The two ministries confirmed that the extension will come with a 50 percent capacity for accommodation, in accordance with the established operating controls, with precautionary measures and health safety controls applied at all airports, museums, archaeological sites, restaurants, cafeterias and tourist buses.
The decision follows the government’s encouragement of support for the tourism, aviation and working sector after the guidance of Egyptian President Abdel Fattah El-Sisi to support the sector and its employees, and to revitalize tourism.
The initiative was launched by the Ministries of Civil Aviation, Tourism and Antiquities in January, in accordance with the recommendations of the Ministerial Committee for Tourism and Antiquities in December 2020.
Iraqi activist’s killing sparks protests against impunity
- Ihab Al-Wazni, a coordinator of protests in the Shiite shrine city of Karbala, was a vocal opponent of corruption
- He was shot overnight outside his home by men on motorbikes, in an ambush caught on surveillance cameras
KARBALA: A leading Iraqi anti-government activist was killed early Sunday, security sources and activists said, sending supporters of a protest movement onto the streets to demand an end to bloodshed.
Ihab Al-Wazni, a coordinator of protests in the Shiite shrine city of Karbala, was a vocal opponent of corruption, the stranglehold of Tehran-linked armed groups and Iran’s influence in Iraq.
He was shot overnight outside his home by men on motorbikes, in an ambush caught on surveillance cameras. His death was confirmed by security forces and activists.
Wazni narrowly escaped death in December 2019, when men on motorbikes used silenced weapons to kill fellow activist Fahem Al-Tai as he was dropping him home in Karbala, where pro-Tehran armed groups are legion.
Both were key figures in a national protest movement that erupted against government corruption and incompetence in Iraq in October 2019.
Around 600 people were killed as a result of their association with that movement — many on the streets during rallies, others targeted on their doorsteps away from the rallies.
Protests broke out in Karbala, Nassiriya and Diwaniya in southern Iraq in reaction to Wazni’s killing, as people called for an end to the bloodshed and to rampant corruption.
In a video recording in the morgue where his body was initially held, a fellow activist made it clear who he and colleagues blamed for the killing.
“It is the Iranian militias who killed Ihab,” said the unnamed activist. “They are going to kill all of us! They threaten us and the government remains silent.”
Police in Karbala said they “will spare no effort” to find “the terrorists” behind Wazni’s killing.
Politicians, including Shiite leader Ammar Al-Haki, deplored the killing and called for justice.
Around 30 activists have died in targeted killings and dozens of others abducted, some detained briefly, since October 2019.
Such targeted killings are normally carried out in the dead of night by men on motorbikes, and nobody claims responsibility.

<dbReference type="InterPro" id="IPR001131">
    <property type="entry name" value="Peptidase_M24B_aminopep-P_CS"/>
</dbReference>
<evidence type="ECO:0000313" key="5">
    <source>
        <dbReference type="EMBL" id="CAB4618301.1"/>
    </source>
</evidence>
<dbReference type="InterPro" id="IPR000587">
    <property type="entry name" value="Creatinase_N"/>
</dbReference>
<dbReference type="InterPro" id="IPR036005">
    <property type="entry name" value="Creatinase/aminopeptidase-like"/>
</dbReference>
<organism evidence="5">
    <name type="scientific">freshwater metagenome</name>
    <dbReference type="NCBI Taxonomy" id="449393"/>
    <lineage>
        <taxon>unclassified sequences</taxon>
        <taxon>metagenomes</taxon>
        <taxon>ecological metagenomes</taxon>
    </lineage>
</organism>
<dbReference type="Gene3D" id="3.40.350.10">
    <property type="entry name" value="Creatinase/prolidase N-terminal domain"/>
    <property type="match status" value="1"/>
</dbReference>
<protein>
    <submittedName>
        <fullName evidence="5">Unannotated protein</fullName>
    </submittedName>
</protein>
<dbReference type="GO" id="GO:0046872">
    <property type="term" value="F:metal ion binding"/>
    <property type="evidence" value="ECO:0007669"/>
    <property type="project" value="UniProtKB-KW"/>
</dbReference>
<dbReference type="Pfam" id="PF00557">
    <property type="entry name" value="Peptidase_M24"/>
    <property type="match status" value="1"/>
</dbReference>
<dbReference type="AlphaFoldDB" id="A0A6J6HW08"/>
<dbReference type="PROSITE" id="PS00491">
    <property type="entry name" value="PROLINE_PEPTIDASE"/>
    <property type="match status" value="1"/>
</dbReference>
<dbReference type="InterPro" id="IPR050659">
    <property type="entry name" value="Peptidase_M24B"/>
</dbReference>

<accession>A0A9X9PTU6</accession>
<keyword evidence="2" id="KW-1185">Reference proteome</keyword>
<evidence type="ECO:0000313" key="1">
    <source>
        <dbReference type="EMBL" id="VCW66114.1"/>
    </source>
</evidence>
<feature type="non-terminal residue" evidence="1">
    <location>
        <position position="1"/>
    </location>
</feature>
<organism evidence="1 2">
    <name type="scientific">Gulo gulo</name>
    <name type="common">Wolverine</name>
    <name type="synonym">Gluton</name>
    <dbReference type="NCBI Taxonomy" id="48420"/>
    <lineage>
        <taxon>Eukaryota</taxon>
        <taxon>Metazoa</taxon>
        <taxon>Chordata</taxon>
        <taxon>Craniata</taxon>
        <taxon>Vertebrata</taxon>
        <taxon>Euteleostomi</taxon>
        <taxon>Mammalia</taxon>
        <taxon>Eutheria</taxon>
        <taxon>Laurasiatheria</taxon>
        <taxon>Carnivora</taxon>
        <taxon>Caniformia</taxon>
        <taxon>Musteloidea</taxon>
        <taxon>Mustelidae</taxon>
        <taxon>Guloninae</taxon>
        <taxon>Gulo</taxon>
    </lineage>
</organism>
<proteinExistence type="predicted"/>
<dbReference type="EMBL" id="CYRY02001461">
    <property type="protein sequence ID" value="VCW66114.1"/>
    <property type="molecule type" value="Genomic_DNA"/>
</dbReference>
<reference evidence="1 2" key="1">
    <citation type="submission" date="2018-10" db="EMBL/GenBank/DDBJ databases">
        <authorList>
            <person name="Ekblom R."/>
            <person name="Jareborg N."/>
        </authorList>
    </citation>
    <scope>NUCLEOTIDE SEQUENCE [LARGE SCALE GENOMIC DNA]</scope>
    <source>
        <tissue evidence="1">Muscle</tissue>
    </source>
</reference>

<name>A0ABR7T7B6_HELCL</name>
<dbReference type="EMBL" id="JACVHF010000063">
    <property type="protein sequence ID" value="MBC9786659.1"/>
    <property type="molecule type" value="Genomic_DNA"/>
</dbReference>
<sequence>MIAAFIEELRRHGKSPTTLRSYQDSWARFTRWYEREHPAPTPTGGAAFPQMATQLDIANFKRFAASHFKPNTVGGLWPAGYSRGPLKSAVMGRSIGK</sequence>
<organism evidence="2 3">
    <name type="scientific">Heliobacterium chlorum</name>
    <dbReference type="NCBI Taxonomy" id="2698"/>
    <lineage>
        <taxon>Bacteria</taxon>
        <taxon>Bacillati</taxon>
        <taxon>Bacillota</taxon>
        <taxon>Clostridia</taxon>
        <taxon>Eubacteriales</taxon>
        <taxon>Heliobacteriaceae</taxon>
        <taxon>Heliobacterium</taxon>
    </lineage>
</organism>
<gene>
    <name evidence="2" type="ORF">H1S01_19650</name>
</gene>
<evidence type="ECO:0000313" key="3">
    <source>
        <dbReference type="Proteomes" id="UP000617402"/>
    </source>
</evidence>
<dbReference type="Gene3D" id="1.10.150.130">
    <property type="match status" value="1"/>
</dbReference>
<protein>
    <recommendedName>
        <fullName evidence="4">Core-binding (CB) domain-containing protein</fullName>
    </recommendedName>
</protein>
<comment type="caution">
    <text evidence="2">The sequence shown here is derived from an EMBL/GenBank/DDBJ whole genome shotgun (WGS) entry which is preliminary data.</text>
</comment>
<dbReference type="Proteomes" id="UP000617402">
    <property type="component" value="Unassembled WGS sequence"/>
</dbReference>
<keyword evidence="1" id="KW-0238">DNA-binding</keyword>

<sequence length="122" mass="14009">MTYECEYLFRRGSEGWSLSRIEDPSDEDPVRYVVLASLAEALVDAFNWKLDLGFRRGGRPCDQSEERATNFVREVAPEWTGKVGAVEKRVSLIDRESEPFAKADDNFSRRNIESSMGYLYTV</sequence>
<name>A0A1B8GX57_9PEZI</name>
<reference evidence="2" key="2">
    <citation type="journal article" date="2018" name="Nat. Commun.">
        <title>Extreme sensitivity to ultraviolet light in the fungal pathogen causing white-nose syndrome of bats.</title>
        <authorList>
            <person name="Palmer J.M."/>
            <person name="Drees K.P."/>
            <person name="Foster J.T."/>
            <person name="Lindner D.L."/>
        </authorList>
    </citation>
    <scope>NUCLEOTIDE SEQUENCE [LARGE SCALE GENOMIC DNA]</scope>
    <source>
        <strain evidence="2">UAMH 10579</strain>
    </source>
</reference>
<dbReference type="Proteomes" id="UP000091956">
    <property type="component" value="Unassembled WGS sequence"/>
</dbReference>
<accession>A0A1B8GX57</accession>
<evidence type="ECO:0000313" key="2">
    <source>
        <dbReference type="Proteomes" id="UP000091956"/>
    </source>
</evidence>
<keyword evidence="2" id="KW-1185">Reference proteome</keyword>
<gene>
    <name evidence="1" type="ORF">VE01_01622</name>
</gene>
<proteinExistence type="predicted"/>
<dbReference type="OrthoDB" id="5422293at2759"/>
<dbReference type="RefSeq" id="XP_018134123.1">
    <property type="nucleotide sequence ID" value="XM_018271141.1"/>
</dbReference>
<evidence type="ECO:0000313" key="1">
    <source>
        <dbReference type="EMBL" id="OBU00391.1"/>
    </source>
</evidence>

Activists and the UN repeatedly blame “militias.”
Authorities have consistently failed to identify the perpetrators of these political killings.
Prime Minister Mustafa Al-Kadhemi took office a year ago, vowing to rein in rogue factions, fight corruption and roll out long-awaited reforms after years of war and insurgency.
Pro-Iran groups view the premier as being too close to Washington and protesters believe he has failed to deliver on his promises.
“Such crimes against activists in Iraq raise again the question about the real steps of the government regarding accountability for... (those) responsible for crimes” targeting protesters, Ali Bayati, a member of Iraq’s Human Rights Commission, tweeted Sunday.
Wazni had himself challenged Kadhemi in a Facebook post in February, asking rhetorically: “Do you know what is going on? You know that they kidnap and kill — or you live in another country?“
US Navy seizes weapons in Arabian Sea ‘destined for Yemen from Iran’
- Seizure includes thousands of assault weapons, machine guns and sniper rifles hidden aboard a ship
- US Navy’s initial investigation found the vessel came from Iran
DUBAI: The US Navy announced Sunday it seized an arms shipment of thousands of assault weapons, machine guns and sniper rifles hidden aboard a ship in the Arabian Sea, apparently bound for Yemen to support the country’s Houthi rebels.
An American defense official told The Associated Press that the Navy’s initial investigation found the vessel came from Iran, again tying the Islamic Republic to arming the Houthis despite a United Nations arms embargo. Iran’s mission to the UN did not immediately respond to a request for comment, though Tehran has denied in the past giving the rebels weapons.
The seizure, one of several amid the yearslong war in Yemen, comes as the US and others try to end a conflict that spawned one of the world’s worst humanitarian disasters. The arms shipment, described as sizeable, shows that the war may still have far to run.
The guided-missile cruiser USS Monterey discovered the weapons aboard what the Navy described as a stateless dhow, a traditional Mideast sailing ship, in an operation that began Thursday in the northern reaches of the Arabian Sea off Oman and Pakistan. Sailors boarded the vessel and found the weapons, most wrapped in green plastic, below deck.